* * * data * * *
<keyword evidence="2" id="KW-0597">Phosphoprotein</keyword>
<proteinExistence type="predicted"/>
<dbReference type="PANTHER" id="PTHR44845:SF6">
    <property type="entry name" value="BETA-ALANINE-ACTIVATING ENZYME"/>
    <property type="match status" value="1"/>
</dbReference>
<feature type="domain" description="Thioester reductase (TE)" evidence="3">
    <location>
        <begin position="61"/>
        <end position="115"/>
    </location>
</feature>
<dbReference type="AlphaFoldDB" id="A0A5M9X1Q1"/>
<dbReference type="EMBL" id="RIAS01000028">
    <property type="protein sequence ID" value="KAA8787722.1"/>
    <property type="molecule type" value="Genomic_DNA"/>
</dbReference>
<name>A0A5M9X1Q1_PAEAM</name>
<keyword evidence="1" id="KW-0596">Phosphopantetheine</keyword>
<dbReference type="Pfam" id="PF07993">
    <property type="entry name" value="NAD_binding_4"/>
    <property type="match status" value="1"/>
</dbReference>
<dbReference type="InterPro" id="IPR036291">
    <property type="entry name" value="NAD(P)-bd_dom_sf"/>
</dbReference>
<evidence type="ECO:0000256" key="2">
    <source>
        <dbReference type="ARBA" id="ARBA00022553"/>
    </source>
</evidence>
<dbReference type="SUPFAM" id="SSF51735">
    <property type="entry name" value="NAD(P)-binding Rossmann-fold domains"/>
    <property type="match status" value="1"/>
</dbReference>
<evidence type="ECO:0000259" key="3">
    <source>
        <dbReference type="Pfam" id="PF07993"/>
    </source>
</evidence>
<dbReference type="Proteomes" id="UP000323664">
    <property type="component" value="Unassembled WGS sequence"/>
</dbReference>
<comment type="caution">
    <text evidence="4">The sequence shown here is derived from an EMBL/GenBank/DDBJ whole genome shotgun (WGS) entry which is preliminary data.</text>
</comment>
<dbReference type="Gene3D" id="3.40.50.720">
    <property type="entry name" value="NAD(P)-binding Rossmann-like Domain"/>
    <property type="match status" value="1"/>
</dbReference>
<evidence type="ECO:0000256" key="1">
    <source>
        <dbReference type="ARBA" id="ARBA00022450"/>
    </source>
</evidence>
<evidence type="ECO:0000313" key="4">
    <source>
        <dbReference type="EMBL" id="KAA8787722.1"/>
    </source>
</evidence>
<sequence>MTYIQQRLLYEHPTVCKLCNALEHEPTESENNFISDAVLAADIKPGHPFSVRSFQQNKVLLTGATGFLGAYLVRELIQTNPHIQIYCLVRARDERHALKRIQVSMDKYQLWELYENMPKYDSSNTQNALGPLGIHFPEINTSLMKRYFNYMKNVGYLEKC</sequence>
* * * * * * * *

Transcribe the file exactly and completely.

<keyword evidence="2" id="KW-0597">Phosphoprotein</keyword>
<proteinExistence type="predicted"/>
<dbReference type="PANTHER" id="PTHR44845:SF6">
    <property type="entry name" value="BETA-ALANINE-ACTIVATING ENZYME"/>
    <property type="match status" value="1"/>
</dbReference>
<feature type="domain" description="Thioester reductase (TE)" evidence="3">
    <location>
        <begin position="61"/>
        <end position="115"/>
    </location>
</feature>
<dbReference type="AlphaFoldDB" id="A0A5M9X1Q1"/>
<dbReference type="EMBL" id="RIAS01000028">
    <property type="protein sequence ID" value="KAA8787722.1"/>
    <property type="molecule type" value="Genomic_DNA"/>
</dbReference>
<name>A0A5M9X1Q1_PAEAM</name>
<keyword evidence="1" id="KW-0596">Phosphopantetheine</keyword>
<dbReference type="Pfam" id="PF07993">
    <property type="entry name" value="NAD_binding_4"/>
    <property type="match status" value="1"/>
</dbReference>
<dbReference type="InterPro" id="IPR036291">
    <property type="entry name" value="NAD(P)-bd_dom_sf"/>
</dbReference>
<evidence type="ECO:0000256" key="2">
    <source>
        <dbReference type="ARBA" id="ARBA00022553"/>
    </source>
</evidence>
<dbReference type="SUPFAM" id="SSF51735">
    <property type="entry name" value="NAD(P)-binding Rossmann-fold domains"/>
    <property type="match status" value="1"/>
</dbReference>
<evidence type="ECO:0000259" key="3">
    <source>
        <dbReference type="Pfam" id="PF07993"/>
    </source>
</evidence>
<dbReference type="Proteomes" id="UP000323664">
    <property type="component" value="Unassembled WGS sequence"/>
</dbReference>
<comment type="caution">
    <text evidence="4">The sequence shown here is derived from an EMBL/GenBank/DDBJ whole genome shotgun (WGS) entry which is preliminary data.</text>
</comment>
<dbReference type="Gene3D" id="3.40.50.720">
    <property type="entry name" value="NAD(P)-binding Rossmann-like Domain"/>
    <property type="match status" value="1"/>
</dbReference>
<evidence type="ECO:0000256" key="1">
    <source>
        <dbReference type="ARBA" id="ARBA00022450"/>
    </source>
</evidence>
<evidence type="ECO:0000313" key="4">
    <source>
        <dbReference type="EMBL" id="KAA8787722.1"/>
    </source>
</evidence>
<sequence>MTYIQQRLLYEHPTVCKLCNALEHEPTESENNFISDAVLAADIKPGHPFSVRSFQQNKVLLTGATGFLGAYLVRELIQTNPHIQIYCLVRARDERHALKRIQVSMDKYQLWELYENMPKYDSSNTQNALGPLGIHFPEINTSLMKRYFNYMKNVGYLEKC</sequence>